Life is unpredictable. During the past 10 years we've witnessed major banking institutions close down. We've seen terror attacks we never imagined would happen. Hackers have broken into the databases of big companies. While we can't prevent such things from happening, we don't want to be left thinking, "If only we'd been more prepared" when they do.
The topic for our latest #MTtalk Twitter chat, held on Friday (April 29), was "Preparing for the Unexpected." More than 40 people participated in the hour-long event and shared more than 500 tweets. It was clear that all our participants had one thing in common: they have dealt with a workplace crisis at some point.
Here are the questions and some of the responses from the chat.
Question 1: What do you think of when you hear "unexpected event?"
@temekoruns: "First thing I think of is an event that you have absolutely no plan in place for."
@MituSamar: "'Unexpected event' in corporate set-up relates to crisis situation. So first thing I think about are affected stakeholders."
Question 2: How can you prepare for something that you're not expecting?
@KrisGiere: "Build a capacity for change & adaptation. Rigid processes or attitudes break under unexpected stress."
@NootsCaboots: "Develop a list of 'worse case scenarios' and put a plan in place to tackle each issue."
Question 3: What are some of the unexpected workplace events you've experienced?
@Dwyka_Consult: "Hearing over the radio that the bank I worked for merged with 3 other banks."
@harrisonia: "I remember one job where they downsized me and 3 months later I found they went out of business. (I saw it as KARMA!)"
Some other events included the death of a colleague, downsizing, restructuring, and key team members handing in 24-hours' notice.
Question 4: What impact did these events have on you, your job and/or your career?
@MicheleDD_MT: "Every time there was a restructure, more was piled on. You just had to cope."
@Triumph_LA: "I believe that challenges, especially in the workplace, make you (and your team) smarter and stronger."
Question 5: When trying to deal with an unexpected event in the past, what went wrong?
@Dwyka_Consult: "I tried to fix everything on behalf of everybody... and I couldn't - and felt like a terrible failure."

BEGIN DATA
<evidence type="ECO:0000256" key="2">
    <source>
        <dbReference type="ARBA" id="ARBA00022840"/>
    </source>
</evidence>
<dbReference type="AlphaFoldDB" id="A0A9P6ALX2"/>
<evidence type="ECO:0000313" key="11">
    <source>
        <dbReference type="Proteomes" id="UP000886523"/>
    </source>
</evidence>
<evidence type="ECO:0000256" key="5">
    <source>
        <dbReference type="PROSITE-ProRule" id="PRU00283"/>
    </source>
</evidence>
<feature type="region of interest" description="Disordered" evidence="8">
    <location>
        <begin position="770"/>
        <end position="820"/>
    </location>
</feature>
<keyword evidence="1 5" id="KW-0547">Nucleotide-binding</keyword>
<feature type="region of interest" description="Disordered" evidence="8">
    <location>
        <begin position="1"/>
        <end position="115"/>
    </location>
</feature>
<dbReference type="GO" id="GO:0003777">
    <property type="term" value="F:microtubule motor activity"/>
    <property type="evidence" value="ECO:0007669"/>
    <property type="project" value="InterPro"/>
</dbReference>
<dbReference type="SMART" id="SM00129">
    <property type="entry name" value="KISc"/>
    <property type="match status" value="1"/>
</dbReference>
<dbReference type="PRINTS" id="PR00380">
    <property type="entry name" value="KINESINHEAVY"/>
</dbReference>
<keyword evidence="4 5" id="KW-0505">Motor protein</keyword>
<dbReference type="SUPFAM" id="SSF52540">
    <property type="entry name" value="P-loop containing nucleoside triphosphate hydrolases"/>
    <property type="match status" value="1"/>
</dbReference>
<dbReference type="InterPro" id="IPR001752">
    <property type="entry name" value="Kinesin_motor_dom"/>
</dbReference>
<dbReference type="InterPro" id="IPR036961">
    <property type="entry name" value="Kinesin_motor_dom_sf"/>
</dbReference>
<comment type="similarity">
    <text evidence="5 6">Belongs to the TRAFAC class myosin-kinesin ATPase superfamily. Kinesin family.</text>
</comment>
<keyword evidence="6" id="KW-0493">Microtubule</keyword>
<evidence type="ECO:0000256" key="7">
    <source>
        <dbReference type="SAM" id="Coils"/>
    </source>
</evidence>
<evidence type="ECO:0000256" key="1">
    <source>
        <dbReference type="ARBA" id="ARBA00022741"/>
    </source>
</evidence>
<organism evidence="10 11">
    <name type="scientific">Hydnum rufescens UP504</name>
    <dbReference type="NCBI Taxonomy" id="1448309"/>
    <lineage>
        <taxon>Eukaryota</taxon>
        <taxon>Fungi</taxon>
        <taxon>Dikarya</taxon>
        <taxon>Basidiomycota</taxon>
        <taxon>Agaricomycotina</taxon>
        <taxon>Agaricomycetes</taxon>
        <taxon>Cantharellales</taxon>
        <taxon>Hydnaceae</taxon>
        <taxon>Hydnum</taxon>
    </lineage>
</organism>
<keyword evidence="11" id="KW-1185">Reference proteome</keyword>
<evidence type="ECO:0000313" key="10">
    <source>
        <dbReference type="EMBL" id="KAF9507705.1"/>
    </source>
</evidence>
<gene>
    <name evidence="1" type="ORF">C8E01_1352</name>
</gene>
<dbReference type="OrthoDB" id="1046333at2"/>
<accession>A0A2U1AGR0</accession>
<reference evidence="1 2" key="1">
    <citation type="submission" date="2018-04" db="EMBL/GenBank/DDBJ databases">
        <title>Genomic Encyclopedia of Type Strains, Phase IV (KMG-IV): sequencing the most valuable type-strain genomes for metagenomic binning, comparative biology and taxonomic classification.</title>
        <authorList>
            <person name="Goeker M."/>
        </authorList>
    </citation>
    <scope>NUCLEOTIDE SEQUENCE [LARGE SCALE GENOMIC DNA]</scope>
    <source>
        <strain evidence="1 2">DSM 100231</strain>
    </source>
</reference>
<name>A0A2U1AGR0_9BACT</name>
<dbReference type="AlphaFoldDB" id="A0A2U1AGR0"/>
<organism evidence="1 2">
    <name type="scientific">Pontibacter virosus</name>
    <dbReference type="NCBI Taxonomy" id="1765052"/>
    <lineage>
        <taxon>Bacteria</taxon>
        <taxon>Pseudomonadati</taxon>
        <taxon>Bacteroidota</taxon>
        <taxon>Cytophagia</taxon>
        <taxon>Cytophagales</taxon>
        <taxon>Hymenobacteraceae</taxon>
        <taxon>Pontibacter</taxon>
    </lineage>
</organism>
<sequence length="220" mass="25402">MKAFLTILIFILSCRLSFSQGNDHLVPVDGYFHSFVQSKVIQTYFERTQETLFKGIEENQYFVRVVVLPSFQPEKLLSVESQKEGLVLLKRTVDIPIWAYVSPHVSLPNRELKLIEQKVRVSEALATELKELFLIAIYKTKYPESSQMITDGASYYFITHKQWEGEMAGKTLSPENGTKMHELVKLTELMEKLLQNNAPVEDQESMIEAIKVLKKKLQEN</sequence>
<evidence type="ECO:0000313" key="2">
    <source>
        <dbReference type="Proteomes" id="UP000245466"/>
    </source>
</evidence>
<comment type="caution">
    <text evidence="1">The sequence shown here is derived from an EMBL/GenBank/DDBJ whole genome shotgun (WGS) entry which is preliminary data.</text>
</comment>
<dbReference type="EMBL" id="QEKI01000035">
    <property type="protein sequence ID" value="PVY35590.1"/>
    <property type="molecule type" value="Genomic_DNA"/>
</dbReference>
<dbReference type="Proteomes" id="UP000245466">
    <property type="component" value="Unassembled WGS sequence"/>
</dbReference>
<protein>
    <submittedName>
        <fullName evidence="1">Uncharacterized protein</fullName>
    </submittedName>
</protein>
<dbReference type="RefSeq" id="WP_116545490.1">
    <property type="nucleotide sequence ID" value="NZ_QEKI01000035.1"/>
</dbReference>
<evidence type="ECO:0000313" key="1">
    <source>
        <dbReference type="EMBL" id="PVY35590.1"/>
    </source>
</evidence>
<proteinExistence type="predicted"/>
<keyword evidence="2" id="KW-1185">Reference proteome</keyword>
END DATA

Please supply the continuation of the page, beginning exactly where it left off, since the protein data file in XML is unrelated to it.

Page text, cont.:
@temekoruns: "Lack of positivity, communication, and the tendency to complain instead of problem solve."
Question 6: Looking back, what is the one thing you would not do again and why?
@Midgie_MT: "Would not be negative re the changes as this does nothing to help. It closes down your mind to possibilities."
@ZalkaB: "No regrets, they don't work. I would never ever compromise my health or wellbeing for anything, especially work."
Thinking that the worst won't happen and not having a plan B were common themes too.
Question 7: What habits do you need to change in order to deal with unexpected events in the future?
@KrisGiere: "I need to work on being kinder & more patient with myself. I often wear myself down, trying to carry the burden."
@harrisonia: "Find balance between contingency plans & pessimism. THIS is not easy."
Question 8: What skills have you developed as a result of having experienced unexpected events?
@stevead64: "My instinct became sharper and I became more proactive."
@Triumph_LA: " I learned that we are responsible for making bad situations into positive lessons. And that has helped me start my own business."
Question 9: What helps you to maintain a positive attitude when unexpected events occur?
@MituSamar: "The thought: 'This too shall pass'."
@Triumph_LA "I think about this quote: 'A ship in port is safe, but that's not what ships are built for'."
Question 10: What one thing would you recommend to others to help them prepare for an unexpected event?
@harrisonia: "To help others prep for unexpected events, SHARE best practices."
@ZalkaB: "Don't look for whys & why me. Get up, brush yourself off, just keep moving."
During our next #MTtalk chat, we'll be talking about the realities of workplace learning. Join us next Friday (May 13) at 1pm EST (5pm GMT), when we're discussing, "Workplace Learning - Fact or Fantasy?" We'd love to hear your thoughts and ideas!
To join the chat, type #MTtalk in the Twitter search function. Tap on 'All Tweets' and you'll be able to follow the chat feed live. To participate, simply include #MTtalk in your tweet and it will show up in the chat feed.
In the meantime, here are some more Mind Tools resources on dealing with unexpected events, which we hope you'll find useful!
Anti-racism is not about being non-racist. It's about actively combating racism. We explore some strategies to help you actively fight racism
Labels can be hurtful, especially if the "diagnosis" is a mental illness. We share our thoughts and experiences with armchair psychology
I clearly remember one specific situation that led me to ponder motivation. I passed by the secondary school where students were having P.E. outside. They were doing laps, the teacher barking orders at them, and I noticed one was lagging
Leave a Reply